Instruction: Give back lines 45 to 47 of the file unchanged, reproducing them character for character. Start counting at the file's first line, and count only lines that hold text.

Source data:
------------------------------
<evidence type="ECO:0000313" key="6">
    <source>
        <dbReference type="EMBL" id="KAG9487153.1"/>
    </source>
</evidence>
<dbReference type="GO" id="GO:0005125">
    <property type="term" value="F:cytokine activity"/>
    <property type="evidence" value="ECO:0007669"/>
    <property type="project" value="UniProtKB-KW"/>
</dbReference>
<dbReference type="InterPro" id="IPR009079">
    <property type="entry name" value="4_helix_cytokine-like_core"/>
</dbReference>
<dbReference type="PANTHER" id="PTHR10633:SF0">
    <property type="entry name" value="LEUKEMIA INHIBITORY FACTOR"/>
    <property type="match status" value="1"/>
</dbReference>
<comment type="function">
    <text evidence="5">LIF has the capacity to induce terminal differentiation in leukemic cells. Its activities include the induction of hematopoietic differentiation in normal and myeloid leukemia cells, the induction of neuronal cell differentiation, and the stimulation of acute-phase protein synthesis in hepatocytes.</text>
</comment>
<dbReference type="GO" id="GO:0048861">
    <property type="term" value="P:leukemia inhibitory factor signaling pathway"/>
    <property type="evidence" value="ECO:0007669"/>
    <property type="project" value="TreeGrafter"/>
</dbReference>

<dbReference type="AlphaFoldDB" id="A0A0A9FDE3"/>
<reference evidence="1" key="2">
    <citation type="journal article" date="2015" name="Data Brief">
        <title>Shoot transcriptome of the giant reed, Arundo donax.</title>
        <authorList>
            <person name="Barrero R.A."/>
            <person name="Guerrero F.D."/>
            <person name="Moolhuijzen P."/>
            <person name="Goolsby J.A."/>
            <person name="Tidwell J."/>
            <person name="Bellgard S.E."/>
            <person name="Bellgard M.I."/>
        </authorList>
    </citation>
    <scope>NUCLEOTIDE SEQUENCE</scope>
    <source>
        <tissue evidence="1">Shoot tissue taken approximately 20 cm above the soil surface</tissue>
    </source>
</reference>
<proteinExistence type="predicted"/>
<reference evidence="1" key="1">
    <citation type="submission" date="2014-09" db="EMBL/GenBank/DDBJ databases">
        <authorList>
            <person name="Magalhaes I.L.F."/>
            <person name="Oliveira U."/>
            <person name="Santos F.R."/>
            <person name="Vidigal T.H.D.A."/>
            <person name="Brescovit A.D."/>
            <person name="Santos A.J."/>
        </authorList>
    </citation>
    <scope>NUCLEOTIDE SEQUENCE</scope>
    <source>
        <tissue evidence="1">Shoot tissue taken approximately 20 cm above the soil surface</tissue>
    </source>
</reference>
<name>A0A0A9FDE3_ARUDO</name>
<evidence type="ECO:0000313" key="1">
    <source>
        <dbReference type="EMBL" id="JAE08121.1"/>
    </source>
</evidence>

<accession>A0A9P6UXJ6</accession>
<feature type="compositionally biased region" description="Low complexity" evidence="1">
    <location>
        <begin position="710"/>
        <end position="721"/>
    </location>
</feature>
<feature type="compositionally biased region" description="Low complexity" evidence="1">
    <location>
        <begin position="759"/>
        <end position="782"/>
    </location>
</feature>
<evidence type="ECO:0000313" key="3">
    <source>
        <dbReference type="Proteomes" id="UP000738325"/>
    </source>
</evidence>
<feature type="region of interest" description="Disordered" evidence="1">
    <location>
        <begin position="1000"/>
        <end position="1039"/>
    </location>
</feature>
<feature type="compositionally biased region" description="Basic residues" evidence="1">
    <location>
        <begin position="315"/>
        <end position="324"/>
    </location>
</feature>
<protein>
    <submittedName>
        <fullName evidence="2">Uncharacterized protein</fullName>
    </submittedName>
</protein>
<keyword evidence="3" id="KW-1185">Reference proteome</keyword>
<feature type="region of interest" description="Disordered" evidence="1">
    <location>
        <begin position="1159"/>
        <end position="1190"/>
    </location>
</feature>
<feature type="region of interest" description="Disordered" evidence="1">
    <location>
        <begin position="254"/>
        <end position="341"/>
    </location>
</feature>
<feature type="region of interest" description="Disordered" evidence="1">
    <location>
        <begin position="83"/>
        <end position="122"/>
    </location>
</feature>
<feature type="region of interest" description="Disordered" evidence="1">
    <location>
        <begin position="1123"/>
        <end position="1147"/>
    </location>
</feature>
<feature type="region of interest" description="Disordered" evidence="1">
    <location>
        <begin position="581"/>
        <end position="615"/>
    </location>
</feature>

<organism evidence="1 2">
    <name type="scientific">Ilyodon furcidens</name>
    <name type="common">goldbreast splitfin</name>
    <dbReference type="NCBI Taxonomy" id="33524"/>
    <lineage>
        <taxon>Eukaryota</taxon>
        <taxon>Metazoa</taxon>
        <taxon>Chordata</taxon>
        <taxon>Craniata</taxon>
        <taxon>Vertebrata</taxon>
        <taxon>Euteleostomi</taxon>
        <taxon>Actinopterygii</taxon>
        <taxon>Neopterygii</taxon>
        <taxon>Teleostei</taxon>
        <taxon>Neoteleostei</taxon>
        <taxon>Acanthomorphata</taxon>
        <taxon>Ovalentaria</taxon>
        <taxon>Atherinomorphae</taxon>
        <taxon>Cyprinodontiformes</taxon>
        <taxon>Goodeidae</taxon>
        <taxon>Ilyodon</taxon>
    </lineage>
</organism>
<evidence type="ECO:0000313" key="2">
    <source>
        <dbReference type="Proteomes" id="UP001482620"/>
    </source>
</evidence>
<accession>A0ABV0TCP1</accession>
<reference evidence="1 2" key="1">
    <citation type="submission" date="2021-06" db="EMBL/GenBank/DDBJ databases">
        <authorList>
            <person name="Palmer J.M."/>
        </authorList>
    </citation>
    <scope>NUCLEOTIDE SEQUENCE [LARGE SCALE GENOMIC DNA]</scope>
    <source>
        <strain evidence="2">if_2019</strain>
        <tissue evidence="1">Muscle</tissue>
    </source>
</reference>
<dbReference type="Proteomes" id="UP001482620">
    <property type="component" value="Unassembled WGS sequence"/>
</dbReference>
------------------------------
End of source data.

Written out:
<proteinExistence type="predicted"/>
<reference evidence="1" key="1">
    <citation type="submission" date="2014-09" db="EMBL/GenBank/DDBJ databases">